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Water Service Restored To Birdland Neighborhood After Main Break

A car is surrounded by water after a water main ruptured in a Birdland-area neighborhood, Sept. 3, 2014.
A car is surrounded by water after a water main ruptured in a Birdland-area neighborhood, Sept. 3, 2014.

Water service was restored Thursday morning to several houses and apartments in a Birdland-area neighborhood left without overnight following a water main break that flooded garages and temporarily disrupted service at nearby hospitals.

Corrosion likely caused the 64-year-old 18-inch cast-iron pipe to break about 4 p.m. Wednesday near the intersection of Meadow Lark Drive and Hummingbird Lane, according to Arian Collins, spokesman for the city's Public Utilities Department. Crews had the main shut down so repair work could begin about an hour and 20 minutes later.


Homes and businesses in the 2600 through 2800 blocks of Meadow Lark Drive and in the 7900 block of Nightingale Lane were left without running water overnight, but service was fully restored by 7 a.m., according to Collins.

However, Meadow Lark Drive remained closed to traffic between Nightingale and Hummingbird lanes while city street crews continued to make repairs. Collins estimated that the roadways would be reopened around noon.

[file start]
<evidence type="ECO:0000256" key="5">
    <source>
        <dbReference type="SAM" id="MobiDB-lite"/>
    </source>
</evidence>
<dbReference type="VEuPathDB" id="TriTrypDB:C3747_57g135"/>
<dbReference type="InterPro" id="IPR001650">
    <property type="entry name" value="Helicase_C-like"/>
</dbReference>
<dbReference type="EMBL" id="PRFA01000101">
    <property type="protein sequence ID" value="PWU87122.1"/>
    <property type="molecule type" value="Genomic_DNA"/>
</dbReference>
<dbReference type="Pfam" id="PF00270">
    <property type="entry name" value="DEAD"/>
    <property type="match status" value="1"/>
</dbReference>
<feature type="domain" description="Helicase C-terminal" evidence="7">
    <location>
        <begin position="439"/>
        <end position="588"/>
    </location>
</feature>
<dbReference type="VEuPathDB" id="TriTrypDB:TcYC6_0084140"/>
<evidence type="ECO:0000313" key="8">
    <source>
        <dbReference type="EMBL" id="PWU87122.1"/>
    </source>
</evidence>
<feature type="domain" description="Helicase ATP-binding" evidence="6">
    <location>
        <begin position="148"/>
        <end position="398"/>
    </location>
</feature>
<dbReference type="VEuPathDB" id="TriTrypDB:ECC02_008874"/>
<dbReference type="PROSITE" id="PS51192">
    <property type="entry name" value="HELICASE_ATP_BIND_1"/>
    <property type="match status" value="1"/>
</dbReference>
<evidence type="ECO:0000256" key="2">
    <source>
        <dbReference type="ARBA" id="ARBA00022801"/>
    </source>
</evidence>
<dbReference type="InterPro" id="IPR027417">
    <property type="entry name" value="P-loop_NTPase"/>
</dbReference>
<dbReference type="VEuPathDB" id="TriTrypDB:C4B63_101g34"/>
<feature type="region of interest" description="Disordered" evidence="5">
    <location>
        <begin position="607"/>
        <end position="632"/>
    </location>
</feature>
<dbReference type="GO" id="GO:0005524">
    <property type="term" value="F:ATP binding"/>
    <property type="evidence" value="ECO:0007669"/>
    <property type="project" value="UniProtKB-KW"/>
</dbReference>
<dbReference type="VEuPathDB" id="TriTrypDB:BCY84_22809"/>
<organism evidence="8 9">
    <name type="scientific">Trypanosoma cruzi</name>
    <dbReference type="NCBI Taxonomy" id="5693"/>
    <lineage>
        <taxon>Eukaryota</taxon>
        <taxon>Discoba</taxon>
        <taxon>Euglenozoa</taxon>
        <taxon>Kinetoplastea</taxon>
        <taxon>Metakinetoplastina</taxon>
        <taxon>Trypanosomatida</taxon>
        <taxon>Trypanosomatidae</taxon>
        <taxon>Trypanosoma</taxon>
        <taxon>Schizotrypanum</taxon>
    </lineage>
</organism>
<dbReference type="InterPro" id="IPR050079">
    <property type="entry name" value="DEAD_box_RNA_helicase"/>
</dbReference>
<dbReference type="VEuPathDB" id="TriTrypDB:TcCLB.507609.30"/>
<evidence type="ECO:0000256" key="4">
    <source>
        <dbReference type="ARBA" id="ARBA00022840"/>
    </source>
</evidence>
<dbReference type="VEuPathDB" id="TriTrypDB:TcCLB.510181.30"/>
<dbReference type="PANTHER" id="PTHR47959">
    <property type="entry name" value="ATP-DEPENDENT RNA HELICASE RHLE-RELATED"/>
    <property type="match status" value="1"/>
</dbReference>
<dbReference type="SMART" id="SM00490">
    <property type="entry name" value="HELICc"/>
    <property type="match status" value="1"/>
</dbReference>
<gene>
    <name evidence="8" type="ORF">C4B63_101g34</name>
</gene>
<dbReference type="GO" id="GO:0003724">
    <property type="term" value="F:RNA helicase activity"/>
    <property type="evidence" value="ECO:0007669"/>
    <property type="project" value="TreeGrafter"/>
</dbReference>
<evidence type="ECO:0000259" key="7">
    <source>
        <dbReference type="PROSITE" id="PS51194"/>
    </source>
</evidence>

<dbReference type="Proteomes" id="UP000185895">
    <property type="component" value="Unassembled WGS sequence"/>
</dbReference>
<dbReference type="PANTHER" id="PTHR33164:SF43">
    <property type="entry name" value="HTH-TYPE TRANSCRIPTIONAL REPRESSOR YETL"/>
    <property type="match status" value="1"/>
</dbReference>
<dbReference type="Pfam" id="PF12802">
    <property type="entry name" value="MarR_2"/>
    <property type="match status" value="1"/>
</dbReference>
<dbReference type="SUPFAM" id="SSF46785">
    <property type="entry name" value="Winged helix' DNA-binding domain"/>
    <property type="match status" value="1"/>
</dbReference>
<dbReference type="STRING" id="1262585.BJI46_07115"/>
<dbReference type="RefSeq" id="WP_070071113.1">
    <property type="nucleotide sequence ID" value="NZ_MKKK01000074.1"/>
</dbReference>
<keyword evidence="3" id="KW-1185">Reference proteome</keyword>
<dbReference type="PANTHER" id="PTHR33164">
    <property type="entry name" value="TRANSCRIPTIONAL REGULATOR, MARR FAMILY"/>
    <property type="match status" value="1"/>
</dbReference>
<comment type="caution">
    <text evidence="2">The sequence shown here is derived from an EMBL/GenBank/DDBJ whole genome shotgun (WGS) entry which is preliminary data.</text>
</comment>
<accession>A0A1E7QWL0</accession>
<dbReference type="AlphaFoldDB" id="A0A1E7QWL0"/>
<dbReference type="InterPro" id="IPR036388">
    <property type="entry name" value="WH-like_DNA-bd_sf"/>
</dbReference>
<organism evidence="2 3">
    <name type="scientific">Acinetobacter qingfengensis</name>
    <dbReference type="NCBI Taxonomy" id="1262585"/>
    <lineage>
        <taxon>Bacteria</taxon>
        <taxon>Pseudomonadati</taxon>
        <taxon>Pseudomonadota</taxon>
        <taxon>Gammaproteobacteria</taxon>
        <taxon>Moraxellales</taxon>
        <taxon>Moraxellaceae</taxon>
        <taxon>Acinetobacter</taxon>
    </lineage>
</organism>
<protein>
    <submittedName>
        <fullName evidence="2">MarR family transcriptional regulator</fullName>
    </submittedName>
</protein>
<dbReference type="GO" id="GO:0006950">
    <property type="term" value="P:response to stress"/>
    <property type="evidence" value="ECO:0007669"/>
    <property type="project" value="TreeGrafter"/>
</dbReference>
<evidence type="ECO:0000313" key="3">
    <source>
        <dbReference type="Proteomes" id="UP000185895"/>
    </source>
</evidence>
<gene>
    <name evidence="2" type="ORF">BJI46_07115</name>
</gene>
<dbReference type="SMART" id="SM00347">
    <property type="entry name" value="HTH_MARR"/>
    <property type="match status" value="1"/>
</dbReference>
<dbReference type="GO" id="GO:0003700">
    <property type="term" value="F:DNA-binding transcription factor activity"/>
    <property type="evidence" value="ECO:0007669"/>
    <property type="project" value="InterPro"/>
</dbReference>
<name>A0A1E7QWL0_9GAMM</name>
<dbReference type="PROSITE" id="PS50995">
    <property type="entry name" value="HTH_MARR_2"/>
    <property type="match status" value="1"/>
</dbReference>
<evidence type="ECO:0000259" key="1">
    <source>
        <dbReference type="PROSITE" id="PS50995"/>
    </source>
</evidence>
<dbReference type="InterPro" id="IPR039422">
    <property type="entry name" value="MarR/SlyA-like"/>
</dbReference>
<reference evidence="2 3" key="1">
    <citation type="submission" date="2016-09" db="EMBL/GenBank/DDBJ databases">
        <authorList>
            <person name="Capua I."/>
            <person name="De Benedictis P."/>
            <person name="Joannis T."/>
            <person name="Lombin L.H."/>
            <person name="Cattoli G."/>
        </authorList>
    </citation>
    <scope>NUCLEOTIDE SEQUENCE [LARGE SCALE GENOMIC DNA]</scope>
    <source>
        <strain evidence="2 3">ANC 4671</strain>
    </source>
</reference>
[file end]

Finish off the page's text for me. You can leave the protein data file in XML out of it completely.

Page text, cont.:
Several medical facilities temporarily lost water service, including Rady Children's Hospital, but service was restored to the pediatric medical center by 5:30 p.m. Wednesday, spokesman Carlos Delgado said. Also affected were Sharp Memorial, Sharp Mary Birch and Sharp Mesa Vista Hospitals.

All the hospitals have emergency stores of water, and none reported any adverse effects on patient care.

The nearby county juvenile court and detention center also was affected to some degree, but court spokeswoman Karen Dalton said juvenile court was open today and those with court business should plan to appear.


Residents told news crews that the overflow had flooded some residential garages on Nightingale Way. Live television shots showed people wading, swimming and floating on inflatable rubber rafts in ponds of water in front of homes and apartment complexes in the area.

The city of San Diego is in the midst of a $5.85 million program to replace and improve its water system infrastructure, which includes replacing neighborhood cast-iron water mains by 2017, according to Collins.